EPIC is one of the largest electronic health record in the US. It is highly customizable. Therein lies its power AND its weakness.

Keep in mind that I have only a small part of the picture and I am making certain assumptions, but here is what I have gathered:

When a healthcare system decides to go with EPIC there is a build out, or personalization, that occurs. The EHR that I see is very different from the one used by a physician in another healthcare system across town or in one across the country even though they are all called EPIC. 

From that initial build out, there are changes made as the product is tweaked. For instance, when we went live, we had to enter our password to log in but then had to enter it again with each and every note we signed, every single order we placed. Hundreds of times a day I was typing in my password. Now? I only type it in to log on. Good thing, too, as I was at risk of destroying expensive equipment.

I have staff in my clinic who have worked for three other major hospital systems in the area who also use EPIC. What they describe is much, much easier to use than what we have currently. In fact, they regularly threaten to leave and go back to those other organizations so they can feel at peace again.

How does that happen? 

How do they have such different products? 

Because they are all starting with a basic product. It is thrown out onto a deserted island with a few people making decisions and then everyone waits to see what you get down the road. 

The founder’s effect.

No one from the other hospital systems is sharing what works for them from what I can tell. There is no collaboration. So each one has parts that work well and other areas not so much. Why can’t we help each other?

THEN you have smaller islands. We are a small clinic in a huge system. We did not get support staff who came out to help us after going live until the following week and then only for two days. The bigger clinics? They had trainers there on day one. Some clinics never got anyone. Training classes done before had very little to do with the reality of the EPIC we were presented with on day one. So we have muddled through figuring out our own work arounds. Some good. Some bad. We need an infusion of fresh genetic material to correct our problems. 

That only works well when you have someone visiting your island to add to your gene pool and that only works if that person is genetically diverse themselves. Getting people to leave their islands is difficult. Distance to travel, time constraints, don’t know how to swim, etc…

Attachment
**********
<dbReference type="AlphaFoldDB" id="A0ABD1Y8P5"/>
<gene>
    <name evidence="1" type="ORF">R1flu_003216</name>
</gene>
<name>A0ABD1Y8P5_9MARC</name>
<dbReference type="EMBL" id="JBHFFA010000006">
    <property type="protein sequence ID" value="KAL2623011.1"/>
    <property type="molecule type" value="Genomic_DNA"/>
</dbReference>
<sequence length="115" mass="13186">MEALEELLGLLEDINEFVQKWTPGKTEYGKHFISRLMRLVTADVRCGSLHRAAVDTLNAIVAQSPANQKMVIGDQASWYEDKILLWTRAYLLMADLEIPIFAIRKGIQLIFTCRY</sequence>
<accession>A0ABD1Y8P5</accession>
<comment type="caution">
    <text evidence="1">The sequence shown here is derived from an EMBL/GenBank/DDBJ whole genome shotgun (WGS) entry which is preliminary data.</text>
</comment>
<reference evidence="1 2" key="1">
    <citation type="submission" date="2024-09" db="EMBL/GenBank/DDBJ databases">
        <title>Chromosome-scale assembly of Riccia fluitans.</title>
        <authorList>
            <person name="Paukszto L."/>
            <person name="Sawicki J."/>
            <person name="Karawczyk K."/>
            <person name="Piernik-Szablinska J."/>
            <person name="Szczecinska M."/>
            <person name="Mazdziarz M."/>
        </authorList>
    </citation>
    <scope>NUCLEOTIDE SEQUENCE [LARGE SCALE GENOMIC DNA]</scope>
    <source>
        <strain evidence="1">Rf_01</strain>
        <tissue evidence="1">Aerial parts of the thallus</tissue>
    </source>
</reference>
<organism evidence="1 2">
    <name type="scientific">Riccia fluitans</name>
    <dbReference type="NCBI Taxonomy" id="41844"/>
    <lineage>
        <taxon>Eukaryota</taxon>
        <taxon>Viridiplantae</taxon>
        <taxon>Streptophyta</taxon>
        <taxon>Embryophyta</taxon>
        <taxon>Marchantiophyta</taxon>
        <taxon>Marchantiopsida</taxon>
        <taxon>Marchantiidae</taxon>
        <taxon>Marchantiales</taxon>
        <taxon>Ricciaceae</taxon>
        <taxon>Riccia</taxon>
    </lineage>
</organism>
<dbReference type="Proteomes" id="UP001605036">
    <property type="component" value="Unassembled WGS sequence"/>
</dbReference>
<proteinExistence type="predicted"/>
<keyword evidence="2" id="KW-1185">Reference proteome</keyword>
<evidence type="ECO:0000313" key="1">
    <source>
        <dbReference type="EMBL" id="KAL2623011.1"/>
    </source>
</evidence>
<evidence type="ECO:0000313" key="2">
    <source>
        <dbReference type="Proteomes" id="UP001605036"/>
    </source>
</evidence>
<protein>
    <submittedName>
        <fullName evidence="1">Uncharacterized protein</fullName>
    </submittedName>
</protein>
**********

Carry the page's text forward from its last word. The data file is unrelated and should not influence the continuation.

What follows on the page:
So we get this perpetuation of problems and errors… fractured systems. It has been really interesting to watch from my vantage point at the bottom, looking up. I wonder what this will look like in six months.

Reading Into Things


“I don’t want to see the oncologist you referred me to. I checked the online ratings and he got some pretty bad reviews. Find me someone else,” the phone message read.
The patient had multiple myeloma. The specialist I had picked was the best in the area for this condition. I had no idea what the reviews said. I just knew that this patient wanted to live. 

No amount of discussion would dissuade them. Even when I explained why I had chosen this specialist.

What do you look at when you are trying to pick a physician? What qualities are you looking for in a physician? Skill? Personality? What is the most important to you? How do you as a patient measure what is important? 

An interesting article I read the other day in the Journal of Medical Internet Research looked at cardiovascular surgeons in five states that allow reporting of outcomes data and compared the risk adjusted post-operative mortality rate with that physician’s online reviews from patients. 

Guess what?

There was no correlation. 

Now, here is something else provocative. In USA Today there is an article entitled, Don’t Want to Die Before Your Time? Get a Female Doctor. It is referencing a study published in JAMA today that found patients in the hospital who had female physicians were more likely to survive and less likely to be readmitted within 30 days of discharge.

“The researchers estimated that if male physicians could achieve the same results as their female colleagues, they would save an extra 32,000 lives among Medicare patients alone each year — a feat that would rival wiping out motor vehicle accident deaths nationwide.”